What we will expect is a noticeable drop in our weekly fuel costs and the satisfaction of knowing it’s being brought to us by the friendly folks in China, Mexico, and at Costco.

This is not to say I want cheapo Chinese cars to replace conventional domestic and import autos, but I think it would be dang cool if we had the choice of having one of each, at least until a domestic maker could offer something similar.

Would you buy a $5,000 electric Chinese car from Costco if it were available?


The Road Ahead for GM and Chrysler


Most informed analysts think we’re going to have a quick managed bankruptcy for both companies, with the U.S. emerging as majority shareholder. That’s the view of Steven Pearlstein, whom I respect as one of the least hyperkinetic and most measured observers of the economic scene.

Big haircuts will be the order of the day for all sides, because the government has the power to dictate a restructuring rather than putting the companies through liquidation and a piecemeal sale of assets. The UAW seems to recognize that it has no real leverage and has made concessions; it will have to go further.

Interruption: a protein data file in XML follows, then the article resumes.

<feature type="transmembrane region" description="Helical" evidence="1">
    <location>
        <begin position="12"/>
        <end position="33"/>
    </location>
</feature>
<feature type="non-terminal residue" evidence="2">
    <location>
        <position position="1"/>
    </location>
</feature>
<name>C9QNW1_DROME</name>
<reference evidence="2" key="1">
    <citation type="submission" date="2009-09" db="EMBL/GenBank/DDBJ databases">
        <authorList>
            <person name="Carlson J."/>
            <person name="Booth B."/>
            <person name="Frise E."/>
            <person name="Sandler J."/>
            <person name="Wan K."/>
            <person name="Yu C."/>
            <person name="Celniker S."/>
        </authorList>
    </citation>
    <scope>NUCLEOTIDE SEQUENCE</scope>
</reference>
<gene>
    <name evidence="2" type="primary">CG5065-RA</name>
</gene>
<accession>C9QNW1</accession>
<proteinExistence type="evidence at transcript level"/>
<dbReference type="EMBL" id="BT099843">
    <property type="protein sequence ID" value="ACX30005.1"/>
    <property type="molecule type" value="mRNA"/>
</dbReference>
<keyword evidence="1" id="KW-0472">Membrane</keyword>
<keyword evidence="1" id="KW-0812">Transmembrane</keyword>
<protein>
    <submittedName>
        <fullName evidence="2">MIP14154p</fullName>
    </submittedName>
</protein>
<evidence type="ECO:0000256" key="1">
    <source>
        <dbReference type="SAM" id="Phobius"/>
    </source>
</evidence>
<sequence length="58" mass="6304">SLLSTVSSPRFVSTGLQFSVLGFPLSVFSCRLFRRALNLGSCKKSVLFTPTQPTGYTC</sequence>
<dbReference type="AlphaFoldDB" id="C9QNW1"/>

Both Chrysler and GM bankers, however, are fighting for a lot bigger share of the pie than the government is offering. They want more cash and less equity in the failing companies, but it’s doubtful they will get it. Treasury asked Chrysler to slash 85 percent of its secured debt; the bankers yesterday offered 35 percent. It’s a high-stakes game of chicken, as some are calling it.

You can expect that this dispute will get hotter, since the government has already given a flat turn-down to the lenders’ proposal. Here’s Pearlstein’s scenario for the outcome: